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Always team first for RDC’s top athletes

Many times athletes receive individual recognition when they would rather be celebrating team accomplishments. Not so with this year’s RDC athletes of the year. Both Amber Adolf and Tim Finnigan received their awards during the annual RDC awards banquet at the iHotel Thursday after already celebrating provincial and national championships with their teammates.

Many times athletes receive individual recognition when they would rather be celebrating team accomplishments.

Not so with this year’s RDC athletes of the year.

Both Amber Adolf and Tim Finnigan received their awards during the annual RDC awards banquet at the iHotel Thursday after already celebrating provincial and national championships with their teammates.

Still both would rather talk about the team results than their own.

“Obviously the highlights happened a couple of weeks ago, but it’s always nice to be recognized,” said Finnigan, who picked up his second straight male athlete of the year award. “I couldn’t be here without the coaches or any of my teammates.”

“This is a bonus,” said Adolf, a second-year power hitter from Trochu. “I couldn’t have done any of this without my teammates. It’s nice to win with your team, but it’s also nice to get recognition on the side.”

Some time down the road she will be able to look at her mantel with pride.

“There will be a lot of good memories from a great year and an amazing team.”

In the end it was a near perfect year for Adolf.

Not only did the Queens dominate play at the provincials and nationals, but Adolf was named the MVP at both championships. She was a first-team All-Conference player and an All-Canadian and picked up a number of player of the game awards in league play and at the nationals. On Thursday it was also announced she was the Alberta Colleges Athletic Conference female athlete of the year for all sports.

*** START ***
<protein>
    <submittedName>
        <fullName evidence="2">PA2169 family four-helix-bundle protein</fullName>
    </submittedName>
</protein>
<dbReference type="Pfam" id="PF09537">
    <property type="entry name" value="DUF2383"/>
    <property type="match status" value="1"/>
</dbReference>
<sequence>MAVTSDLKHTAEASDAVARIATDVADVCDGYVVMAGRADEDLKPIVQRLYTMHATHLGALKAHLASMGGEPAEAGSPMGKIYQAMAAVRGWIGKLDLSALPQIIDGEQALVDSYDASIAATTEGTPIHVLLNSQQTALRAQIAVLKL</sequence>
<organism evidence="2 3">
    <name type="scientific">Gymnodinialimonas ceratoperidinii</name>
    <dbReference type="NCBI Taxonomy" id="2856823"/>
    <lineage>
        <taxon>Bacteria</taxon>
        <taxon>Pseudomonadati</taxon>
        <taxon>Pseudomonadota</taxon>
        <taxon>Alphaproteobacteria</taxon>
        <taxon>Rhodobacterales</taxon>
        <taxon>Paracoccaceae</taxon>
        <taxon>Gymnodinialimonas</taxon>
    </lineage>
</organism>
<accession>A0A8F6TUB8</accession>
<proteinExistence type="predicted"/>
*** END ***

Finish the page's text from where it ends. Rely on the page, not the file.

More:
She was someone, who continued to improve from the time she joined the Queens last year until the national final.

“Last year I had a couple of shots, but this year I got to see the whole court and work it different than last year,” she explained. “This year our level of play made me play harder and being able to see the whole court (when I was hitting) made it better.”

She also looked back at the end of last year when they finished fourth at the provincials held at RDC, as a major reason for the team’s success this season.

“That certainly drove us to be better,” she said. “I know Brooke (Sutter) came back to try to win and we had one goal from the start. We kept reminding ourselves what it was like to lose.

“We went in wanting to win the ACAC title and the nationals were just a cherry on top,” she said. “We really came together as a team and every person worked hard with the same goal in mind.”

Adolf will move on to the University of Calgary Dinos next season.

“All this will help, but I also knew I’ll need to continue to work hard to take that next step up.”

The Queens first won the national title in 1984 and when they picked up the award this year they were the first team outside of Quebec to win it twice.

Then when the Kings won, RDC was the only school in CCAA history to win both the men’s and women’s volleyball titles in the same season.

The Kings had a slightly different goal heading into this season. They were looking for a national crown after finishing second last year.

“We had more drive to close it out this year,” said Finnigan. “We had the motivation and fire throughout the year. We knew what we had to do and executed. It all worked out.”

For Finnigan himself it was another outstanding season. He led the Kings to a 47-3 record over the last two years and this year led the team in kills, aces and was their most consistent serve receiver. He was named a first team All-Conference player and the ACAC male volleyball player of the year.

He was an all-star at both the provincials and nationals and received the Scott Builder’s student athlete leadership award.

“But I’m always focused on the team goal. It’s more enjoyable to it with your team and enjoy the memories you create within a year.”

Finnigan will return next season.

“We’re losing a lot of guys, but we’re gaining a lot as well,” he said. “We’ll have a good core group returning so I don’t expect anything less from us next year.”

Finnigan played two seasons at SAIT before switching to RDC last season.

“It was the best decision I ever made,” he said.

Basketball’s Mozanga Ekwalanga, hockey’s Jade Petrie and soccer’s Adi Moyer were also considered on the women’s side. Finnigan’s teammate Sam Brisbane, basketball’s Lloyd Strickland, golf’s Kyle Morrison, cross-country runner Devin Woodland and hockey Kings forward Riley Simpson were finalists on the men’s side.

In other news volleyball Kings head coach Aaron Schulha, who was the CCAA male volleyball coach of the year, received the CCAA coaching excellence award for all sports.

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